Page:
If Russell Wilson is going to improve upon the best season by a quarterback in Seahawks history, it won't be because his arm becomes stronger or more accurate, nor will it be because he gets faster or more elusive. Instead, what Wilson knows can help him grow the most as a quarterback is improving in the mental side of the game, particularly before the ball is even snapped.
Pre-snap, Wilson's job is to not only recognize what kind of coverages defenses are using against him—something he was incredibly successful at in the second half of last season as he and the offense finished the year on fire—but also to make sure he and the rest of the offense are on the same page when it comes to pass protection.
"I think my biggest thing is that I'm trying to be a master at protection," Wilson said. "When I got back in the summertime, as I was watching film, just continuing to study and do all that. When you think of guys like Peyton Manning, like Tom Brady, Drew Brees, they're great at it."
Wilson will always have an advantage over most quarterbacks because of what he can do when the protection isn't there—see last week's touchdown pass to Tyler Lockett, for example—but he also knows that the best play is one in which a Houdini-esque escape is not required.
"I think it's a big part of the game, (it's good) to always have the escapability and all that stuff, but I just want to see how far I can go, how far I can push the limit, how much I can study in terms of all the blitzes and all the looks," Wilson said. "I've always been prepared, but how much more can I be prepared but also anticipate and also put us in a perfect position that really put the defense at a disadvantage. Just knowing the weaknesses, knowing our strengths, trying to do that."
Whether or not Wilson has achieved that "master" status yet remains to be seen, but coaches have seen growth as he heads into his fifth season following a year in which he led the NFL in passer rating while breaking several franchise passing records. Making Wilson's growth all the more impressive is that he's doing it behind a new-look offensive line.
"He's grown a lot with all the changes that we've made," offensive coordinator Darrell Bevell said. "As you know, all the five (offensive linemen) are in different spots. If any of them are returning, they're not at their same spot. He has to get on the same page with those guys. I think he's done a great job of spending some time with (center Justin Britt). Justin has worked really hard at being right in making the calls. But Russell put a lot of time in, and he and (quarterbacks coach Carl Smith) spent a lot of time working on protections, talking about looks, watching tape. They do it each and every day. Any questions that come up, we get them straightened out. I think he's done a really nice job. It's been an important part for us."
For Wilson, adjusting to a new center has been easier because Britt has been a starting lineman for the Seahawks the past two years, first as a right tackle, then as a left guard. The relationship those two have formed as teammates make the transition smoother than it would be if a brand new player were being thrown into the mix at center, Wilson said.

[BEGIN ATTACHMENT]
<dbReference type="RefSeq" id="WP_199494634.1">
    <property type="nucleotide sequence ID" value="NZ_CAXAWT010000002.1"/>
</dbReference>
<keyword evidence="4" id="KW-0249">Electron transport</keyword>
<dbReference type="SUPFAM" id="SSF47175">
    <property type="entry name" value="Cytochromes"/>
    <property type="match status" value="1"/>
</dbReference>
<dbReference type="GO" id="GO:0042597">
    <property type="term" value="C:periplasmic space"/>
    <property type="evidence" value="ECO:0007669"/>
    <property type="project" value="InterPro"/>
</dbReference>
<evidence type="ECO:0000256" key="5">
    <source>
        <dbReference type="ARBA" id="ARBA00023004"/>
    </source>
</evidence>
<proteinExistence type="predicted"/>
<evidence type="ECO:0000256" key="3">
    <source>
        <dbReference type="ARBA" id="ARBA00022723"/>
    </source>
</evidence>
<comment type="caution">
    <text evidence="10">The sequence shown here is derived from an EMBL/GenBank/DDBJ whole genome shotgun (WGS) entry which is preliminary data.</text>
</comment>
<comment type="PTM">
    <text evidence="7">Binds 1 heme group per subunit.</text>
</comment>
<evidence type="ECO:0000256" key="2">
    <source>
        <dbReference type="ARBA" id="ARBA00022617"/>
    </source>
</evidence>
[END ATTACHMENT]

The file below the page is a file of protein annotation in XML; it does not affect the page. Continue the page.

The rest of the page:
"Britt and I have gotten really close, because ever since he got here, our lockers were pretty much next to each other," Wilson said. "It was me, (J.R.) Sweezy and Britt all right next to each other, so we all kind of joked around and had fun together. Britt, I've always been around his family a lot too, so we're really close already. That's an easy mesh and we've been doing great with that."
Part of Wilson mastering protection is recognizing what the defense is doing, but just as important is the way he and Britt communicate what they see to the rest of the offense. Even if Wilson knows exactly what kind of pressure a defense is bringing on a particular play, it won't do him any good if one lineman or running back or tight end is not on the same page as everyone else.
"We always tell those guys whether it's the line, whether it's the quarterback, if we're all on the same page, then at least we know our issues," Bevell said. "We have issues when the line is doing one thing and the quarterback thinks they're doing another. That's when the issues arise, so it's important for all of those guys to be functioning as one."
Wilson isn't done learning, not by a long shot—"Every week you see something new, learn something new and gain more knowledge," he says—but the improvements he has made prior to the snap, whether it's in reading coverages or in mastering protections, should help one of the league's best quarterbacks perform at an even higher level this season.
"It's everything, it's really everything," Seahawks coach Pete Carroll said of Wilson's ability to read things before the snap. "It's the system, it's the standard that we're coaching him too, the expectation of the concepts, and of course if he couldn't see what he's looking at, he'd be messed up. But he can, he's very well equipped. That's not an issue for him at all. He will always continue to get better, but that's all a part of it; it takes everything."
Check out the best photos from Wednesday's practice at Virginia Mason Athletic Center before the Seahawks play the Oakland Raiders in the final preseason game of 2016.